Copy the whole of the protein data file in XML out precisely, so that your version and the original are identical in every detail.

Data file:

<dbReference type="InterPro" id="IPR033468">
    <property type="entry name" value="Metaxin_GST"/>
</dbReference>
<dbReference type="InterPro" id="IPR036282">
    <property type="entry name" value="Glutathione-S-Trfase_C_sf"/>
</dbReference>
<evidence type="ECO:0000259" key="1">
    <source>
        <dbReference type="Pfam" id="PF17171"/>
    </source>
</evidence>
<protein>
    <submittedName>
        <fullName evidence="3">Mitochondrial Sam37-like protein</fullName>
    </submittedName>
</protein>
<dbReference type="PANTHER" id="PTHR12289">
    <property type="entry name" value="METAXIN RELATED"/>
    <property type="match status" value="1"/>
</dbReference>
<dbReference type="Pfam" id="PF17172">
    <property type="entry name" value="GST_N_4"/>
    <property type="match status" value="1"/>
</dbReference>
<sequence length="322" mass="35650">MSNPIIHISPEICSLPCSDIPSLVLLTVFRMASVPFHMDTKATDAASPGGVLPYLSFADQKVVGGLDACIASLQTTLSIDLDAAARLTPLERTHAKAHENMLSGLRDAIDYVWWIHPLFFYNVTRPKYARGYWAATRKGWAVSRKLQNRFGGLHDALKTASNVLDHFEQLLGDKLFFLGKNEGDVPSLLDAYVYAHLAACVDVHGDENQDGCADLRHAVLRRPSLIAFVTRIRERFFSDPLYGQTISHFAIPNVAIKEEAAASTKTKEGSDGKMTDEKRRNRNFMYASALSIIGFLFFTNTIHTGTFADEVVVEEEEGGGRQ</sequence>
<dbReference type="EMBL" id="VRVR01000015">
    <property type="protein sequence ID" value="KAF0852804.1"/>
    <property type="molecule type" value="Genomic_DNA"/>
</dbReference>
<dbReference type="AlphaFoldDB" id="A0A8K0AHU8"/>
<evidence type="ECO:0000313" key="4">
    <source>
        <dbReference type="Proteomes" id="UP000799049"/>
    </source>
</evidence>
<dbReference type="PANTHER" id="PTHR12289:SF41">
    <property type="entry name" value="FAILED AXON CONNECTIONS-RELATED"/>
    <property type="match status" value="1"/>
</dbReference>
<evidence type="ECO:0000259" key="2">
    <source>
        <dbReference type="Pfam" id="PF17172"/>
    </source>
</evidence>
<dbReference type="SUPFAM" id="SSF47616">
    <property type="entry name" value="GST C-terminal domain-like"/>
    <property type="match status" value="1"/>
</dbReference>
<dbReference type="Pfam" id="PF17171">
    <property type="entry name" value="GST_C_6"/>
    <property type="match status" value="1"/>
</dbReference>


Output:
<dbReference type="InterPro" id="IPR033468">
    <property type="entry name" value="Metaxin_GST"/>
</dbReference>
<dbReference type="InterPro" id="IPR036282">
    <property type="entry name" value="Glutathione-S-Trfase_C_sf"/>
</dbReference>
<evidence type="ECO:0000259" key="1">
    <source>
        <dbReference type="Pfam" id="PF17171"/>
    </source>
</evidence>
<protein>
    <submittedName>
        <fullName evidence="3">Mitochondrial Sam37-like protein</fullName>
    </submittedName>
</protein>
<dbReference type="PANTHER" id="PTHR12289">
    <property type="entry name" value="METAXIN RELATED"/>
    <property type="match status" value="1"/>
</dbReference>
<dbReference type="Pfam" id="PF17172">
    <property type="entry name" value="GST_N_4"/>
    <property type="match status" value="1"/>
</dbReference>
<sequence length="322" mass="35650">MSNPIIHISPEICSLPCSDIPSLVLLTVFRMASVPFHMDTKATDAASPGGVLPYLSFADQKVVGGLDACIASLQTTLSIDLDAAARLTPLERTHAKAHENMLSGLRDAIDYVWWIHPLFFYNVTRPKYARGYWAATRKGWAVSRKLQNRFGGLHDALKTASNVLDHFEQLLGDKLFFLGKNEGDVPSLLDAYVYAHLAACVDVHGDENQDGCADLRHAVLRRPSLIAFVTRIRERFFSDPLYGQTISHFAIPNVAIKEEAAASTKTKEGSDGKMTDEKRRNRNFMYASALSIIGFLFFTNTIHTGTFADEVVVEEEEGGGRQ</sequence>
<dbReference type="EMBL" id="VRVR01000015">
    <property type="protein sequence ID" value="KAF0852804.1"/>
    <property type="molecule type" value="Genomic_DNA"/>
</dbReference>
<dbReference type="AlphaFoldDB" id="A0A8K0AHU8"/>
<evidence type="ECO:0000313" key="4">
    <source>
        <dbReference type="Proteomes" id="UP000799049"/>
    </source>
</evidence>
<dbReference type="PANTHER" id="PTHR12289:SF41">
    <property type="entry name" value="FAILED AXON CONNECTIONS-RELATED"/>
    <property type="match status" value="1"/>
</dbReference>
<evidence type="ECO:0000259" key="2">
    <source>
        <dbReference type="Pfam" id="PF17172"/>
    </source>
</evidence>
<dbReference type="SUPFAM" id="SSF47616">
    <property type="entry name" value="GST C-terminal domain-like"/>
    <property type="match status" value="1"/>
</dbReference>
<dbReference type="Pfam" id="PF17171">
    <property type="entry name" value="GST_C_6"/>
    <property type="match status" value="1"/>
</dbReference>